Mining ImpactsOrphan Land Program History | Mining Impacts | Report an Orphan Mine
The impacts of past mining on the environment and the public’s health and safety are present in varying degrees throughout the state. These impacts are defined as follows:
- Environmental pollution is defined as any condition, which poses existing or potential hazards to the environment. The major environmental problems associated with inactive/abandoned mine sites are stream sedimentation from unvegetated soils, acid draining tailings and waste piles, ground water degradation, and trash dumps.
- Hazards to the public health and safety are defined as any conditions which have the potential, now or in the future, of posing a danger to the public. The major public health and safety problems associated with inactive/abandoned mine sites in Virginia are fall hazards from highwalls, shafts and other mine openings, and the unauthorized and unsupervised use of mine sites as recreational areas.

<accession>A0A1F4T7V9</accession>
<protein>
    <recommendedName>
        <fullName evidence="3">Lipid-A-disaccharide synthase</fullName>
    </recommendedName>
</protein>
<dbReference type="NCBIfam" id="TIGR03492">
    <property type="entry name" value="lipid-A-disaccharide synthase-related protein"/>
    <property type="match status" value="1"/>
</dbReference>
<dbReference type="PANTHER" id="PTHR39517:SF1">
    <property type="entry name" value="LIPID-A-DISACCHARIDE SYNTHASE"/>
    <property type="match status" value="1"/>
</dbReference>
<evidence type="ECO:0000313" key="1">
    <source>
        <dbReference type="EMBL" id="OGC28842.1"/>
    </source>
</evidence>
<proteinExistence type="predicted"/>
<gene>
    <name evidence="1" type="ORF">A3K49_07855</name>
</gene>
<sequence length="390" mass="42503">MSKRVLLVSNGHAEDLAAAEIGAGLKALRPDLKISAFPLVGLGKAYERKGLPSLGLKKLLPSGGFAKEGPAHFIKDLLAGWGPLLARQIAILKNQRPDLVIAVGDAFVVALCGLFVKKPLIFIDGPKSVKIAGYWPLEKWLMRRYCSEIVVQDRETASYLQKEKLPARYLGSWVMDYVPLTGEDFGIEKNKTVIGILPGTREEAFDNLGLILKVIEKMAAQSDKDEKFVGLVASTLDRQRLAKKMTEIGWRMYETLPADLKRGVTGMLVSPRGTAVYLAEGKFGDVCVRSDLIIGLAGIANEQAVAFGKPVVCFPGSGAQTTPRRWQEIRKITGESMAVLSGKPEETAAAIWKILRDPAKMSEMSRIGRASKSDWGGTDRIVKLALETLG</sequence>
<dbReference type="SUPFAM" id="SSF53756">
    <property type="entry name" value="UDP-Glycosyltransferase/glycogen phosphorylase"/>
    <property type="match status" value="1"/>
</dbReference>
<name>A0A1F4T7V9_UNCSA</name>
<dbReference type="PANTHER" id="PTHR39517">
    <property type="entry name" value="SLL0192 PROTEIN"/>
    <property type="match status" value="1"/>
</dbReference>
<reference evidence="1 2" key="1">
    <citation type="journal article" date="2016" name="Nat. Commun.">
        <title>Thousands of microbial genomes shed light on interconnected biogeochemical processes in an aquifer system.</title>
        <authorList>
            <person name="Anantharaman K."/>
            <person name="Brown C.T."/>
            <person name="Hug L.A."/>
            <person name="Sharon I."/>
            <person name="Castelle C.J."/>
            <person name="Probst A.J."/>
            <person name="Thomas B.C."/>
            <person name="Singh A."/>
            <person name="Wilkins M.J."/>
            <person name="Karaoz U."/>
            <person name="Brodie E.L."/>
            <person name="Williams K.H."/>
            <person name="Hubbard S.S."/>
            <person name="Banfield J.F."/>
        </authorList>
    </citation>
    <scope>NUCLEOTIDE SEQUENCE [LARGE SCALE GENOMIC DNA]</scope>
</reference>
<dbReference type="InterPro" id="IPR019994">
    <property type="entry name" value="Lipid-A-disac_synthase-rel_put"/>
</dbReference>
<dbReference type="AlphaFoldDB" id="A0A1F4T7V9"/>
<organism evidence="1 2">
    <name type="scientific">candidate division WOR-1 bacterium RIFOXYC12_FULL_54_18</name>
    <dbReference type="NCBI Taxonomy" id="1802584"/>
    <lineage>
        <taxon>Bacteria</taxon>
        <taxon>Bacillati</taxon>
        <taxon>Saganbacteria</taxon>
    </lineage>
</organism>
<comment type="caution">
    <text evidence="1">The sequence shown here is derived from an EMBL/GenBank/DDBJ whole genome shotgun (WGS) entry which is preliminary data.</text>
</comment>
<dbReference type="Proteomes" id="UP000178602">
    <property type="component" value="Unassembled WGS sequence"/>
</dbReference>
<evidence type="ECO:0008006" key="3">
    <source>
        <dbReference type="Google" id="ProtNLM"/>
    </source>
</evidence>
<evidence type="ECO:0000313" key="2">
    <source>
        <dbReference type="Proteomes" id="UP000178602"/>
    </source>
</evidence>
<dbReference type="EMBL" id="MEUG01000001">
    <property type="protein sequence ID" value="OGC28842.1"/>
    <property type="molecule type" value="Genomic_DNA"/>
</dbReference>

Gold, pyrite, zinc, and copper mines in the eastern, south-central, and southwest portion of the state pose public safety hazards due to hazardous open mine shafts at many of the mines, and environmental hazards from acidic drainage, mine waste, and stream sedimentation.
In this same region of the state, inactive/abandoned sand and gravel mines provide potential sources of non-point and point source pollution of the Chesapeake Bay and its tributaries. The entire state is host to hundreds of acres of denuded landscape resulting from manganese and iron mining prior to 1950. These mines continue to pose threats to state waters through increased stream sedimentation. In the western region of the state, shafts from the mining of zinc, and stream sedimentation from manganese and iron are prevalent. Across the state abandoned quarries pose numerous dangers to public health and safety. Orphaned mine sites were often used as trash dumps and/or for recreational activities. (Over 1000 PCB contaminated capacitors were found inside a plant building on one orphaned mine site). As a result, people have fallen from highwalls at old quarry sites, drowned in bodies of water left by mining operations, and suffered serious injuries while riding ATV’s and other off-road vehicles. The actual number of injuries resulting from persons frequenting the mine sites is not known due to the age of the old mines, the vast amount of past mining throughout the state, and the lack of reporting data.